True leaders have it

You know that person. The woman that immediately captures your attention (and everyone else’s) when she walks into the room or gets up to make a presentation. The guy that just seems to command respect — and not just because of a fancy title. The type that exudes positive — but not overbearing — confidence, and moves in a way that communicates clearly: this is someone you need to listen to.

What’s their secret sauce? The answer is EP — Executive Presence. While definitions of EP vary, all speak to the extent to which someone can inspire confidence in others and signal their leadership capabilities to others

Adapted from: Hewlett, S. A. (2014). EP: Executive presence: The missing link between merit and success. New York, NY: Harper Business

Economist and workplace expert Sylvia Ann Hewlett asserts in her book Executive Presence: The Missing Link Between Merit and Success that EP consists of appearance,’ communication and gravitas. Let’s just briefly look at these more closely.

Appearance is about looking the part, dressing appropriately for all business situations, and coming across as fit and energetic enough to get the job done. We all know the importance of a first impression. Like it or not, appearance is important as an initial filter, and a fail here will limit the rest of your pitch / presentation / negotiation.

Having strong, empathetic communication skills is another clear must-have for leaders in today’s evolving business world. If you aspire to lead, you need to be able to clearly articulate your thoughts and vision, while extracting, valuing, and incorporating the best ideas from the diverse richness of those around you. (Let’s leave those details for another time.)

For me, the most important and buildable piece — the heart of Executive Presence — is gravitas. Various sources define this as a combination of seriousness, reserved dignity, sedateness, etc… Hewlett and her team at the Center for Talent Innovation describe it as confidence and having ‘grace under fire’. But this doesn’t mean hiding in a corner when things get tough. It is also about being decisive and not being afraid to ‘show your teeth’, about fighting the good fights and speaking (not necessarily screaming) truth to power. And in the background, always acting with integrity, demonstrating a high level of emotional intelligence and projecting a constructive vision for moving things forward.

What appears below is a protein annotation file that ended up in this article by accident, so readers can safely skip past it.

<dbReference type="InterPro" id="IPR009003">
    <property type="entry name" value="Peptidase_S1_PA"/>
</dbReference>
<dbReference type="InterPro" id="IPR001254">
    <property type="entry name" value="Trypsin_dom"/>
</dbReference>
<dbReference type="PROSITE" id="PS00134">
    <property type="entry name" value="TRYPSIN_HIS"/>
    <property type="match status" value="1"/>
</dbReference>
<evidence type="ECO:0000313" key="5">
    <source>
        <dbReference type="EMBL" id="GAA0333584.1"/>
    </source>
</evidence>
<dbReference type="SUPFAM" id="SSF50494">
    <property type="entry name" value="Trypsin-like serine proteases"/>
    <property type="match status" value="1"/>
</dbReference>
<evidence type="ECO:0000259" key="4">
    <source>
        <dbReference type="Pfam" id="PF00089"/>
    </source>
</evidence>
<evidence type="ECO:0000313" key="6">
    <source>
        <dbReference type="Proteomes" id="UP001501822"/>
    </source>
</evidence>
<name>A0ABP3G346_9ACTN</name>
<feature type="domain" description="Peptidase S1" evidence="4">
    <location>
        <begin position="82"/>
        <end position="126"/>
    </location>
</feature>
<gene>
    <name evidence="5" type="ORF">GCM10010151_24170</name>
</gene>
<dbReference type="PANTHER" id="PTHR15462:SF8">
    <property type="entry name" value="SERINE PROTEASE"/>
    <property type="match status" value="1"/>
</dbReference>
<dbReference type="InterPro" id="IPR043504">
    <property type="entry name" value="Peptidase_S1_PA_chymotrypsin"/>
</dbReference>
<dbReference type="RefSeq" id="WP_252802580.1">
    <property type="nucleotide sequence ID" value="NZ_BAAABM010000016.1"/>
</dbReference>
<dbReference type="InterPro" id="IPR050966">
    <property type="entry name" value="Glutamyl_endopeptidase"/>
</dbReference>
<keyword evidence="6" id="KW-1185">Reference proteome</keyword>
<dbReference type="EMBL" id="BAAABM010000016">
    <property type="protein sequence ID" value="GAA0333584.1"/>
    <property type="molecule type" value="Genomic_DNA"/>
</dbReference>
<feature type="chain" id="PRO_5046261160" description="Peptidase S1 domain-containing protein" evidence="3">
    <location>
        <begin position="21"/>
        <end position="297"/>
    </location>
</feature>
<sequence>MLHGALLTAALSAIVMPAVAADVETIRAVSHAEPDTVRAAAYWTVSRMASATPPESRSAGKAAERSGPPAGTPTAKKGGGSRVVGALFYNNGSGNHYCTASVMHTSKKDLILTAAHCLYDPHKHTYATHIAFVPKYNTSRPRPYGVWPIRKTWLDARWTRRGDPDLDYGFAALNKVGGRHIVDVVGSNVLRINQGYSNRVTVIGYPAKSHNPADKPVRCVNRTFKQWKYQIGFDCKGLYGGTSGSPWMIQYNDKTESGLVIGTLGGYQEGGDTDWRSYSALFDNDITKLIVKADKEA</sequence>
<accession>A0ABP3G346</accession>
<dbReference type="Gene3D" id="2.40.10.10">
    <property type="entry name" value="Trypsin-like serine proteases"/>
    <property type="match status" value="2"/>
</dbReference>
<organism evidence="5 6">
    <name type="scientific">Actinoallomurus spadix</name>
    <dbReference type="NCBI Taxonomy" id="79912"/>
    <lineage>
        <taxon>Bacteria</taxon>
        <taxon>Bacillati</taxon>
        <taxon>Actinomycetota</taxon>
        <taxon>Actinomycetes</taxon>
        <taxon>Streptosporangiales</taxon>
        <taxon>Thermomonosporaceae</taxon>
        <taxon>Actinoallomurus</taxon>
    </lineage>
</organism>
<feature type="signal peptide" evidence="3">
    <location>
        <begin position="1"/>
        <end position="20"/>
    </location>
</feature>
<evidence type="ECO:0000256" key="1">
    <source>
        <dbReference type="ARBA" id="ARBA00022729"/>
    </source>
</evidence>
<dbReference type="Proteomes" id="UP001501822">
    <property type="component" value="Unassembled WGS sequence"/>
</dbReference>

Quite a bit there! And especially when you consider that EP is not confined to individual events like a presentation or a meeting. EP is reflected in your behavior at all times.

So why is EP important? Well, without it, if you are able to produce good work, you can do all right. But having strong EP can help you unlock that top-tier of opportunities around you.

Many of the Japanese managers I work with come across in a global environment as having low EP. We recently began coaching the local leadership team of a major global pharmaceutical company. These are people who are already quite accomplished in their careers but appear to have plateaued as heads of business units or therapeutic areas here in the Japan organization. Technically, they are outstanding. But they have not been able to inspire enough confidence at the head-office level to get invited for the truly choice assignments — in short, their lack of EP is limiting them from moving up to the global stage.

Much of the problem stems from cultural differences. The controlled assertiveness and forcefulness that is associated with Executive Presence as perceived globally can run counter to traditional Japanese norms around politeness, face-saving, and high-context communication. This helps to explain why many high-potential Japanese leaders find their career paths limited to Japan’s borders. With practice, however, Executive Presence can be cultivated — and we are seeing results! I look forward to seeing many of our current charges disperse into the upper echelons of the global elite in due course!

It should be said that Executive Presence in and of itself won’t accelerate your career to the upper echelons of your organization. A lack of it, however, will almost certainly impede your advancement. So, how would you rate your own Executive Presence? Do you have the gravitas to be the leader you strive to be?

Much of the problem stems from cultural differences. The controlled assertiveness and forcefulness that is associated with Executive Presence as perceived globally can run counter to traditional Japanese norms around politeness, face-saving, and high-context communication. This helps to explain why many high-potential Japanese leaders find their career paths limited to Japan’s borders. With practice, however, Executive Presence can be cultivated — and we are seeing results! I look forward to seeing many of our current charges disperse into the upper echelons of the global elite in due course!

It should be said that Executive Presence in and of itself won’t accelerate your career to the upper echelons of your organization. A lack of it, however, will almost certainly impede your advancement. So, how would you rate your own Executive Presence? Do you have the gravitas to be the leader you strive to be?

3Rock | Jeff Schnack

Written by

Musings and insights about leadership, Japan, and the evolving healthcare environment. Find us at http://www.3rockconsulting.com/ https://www.c3hc.com/

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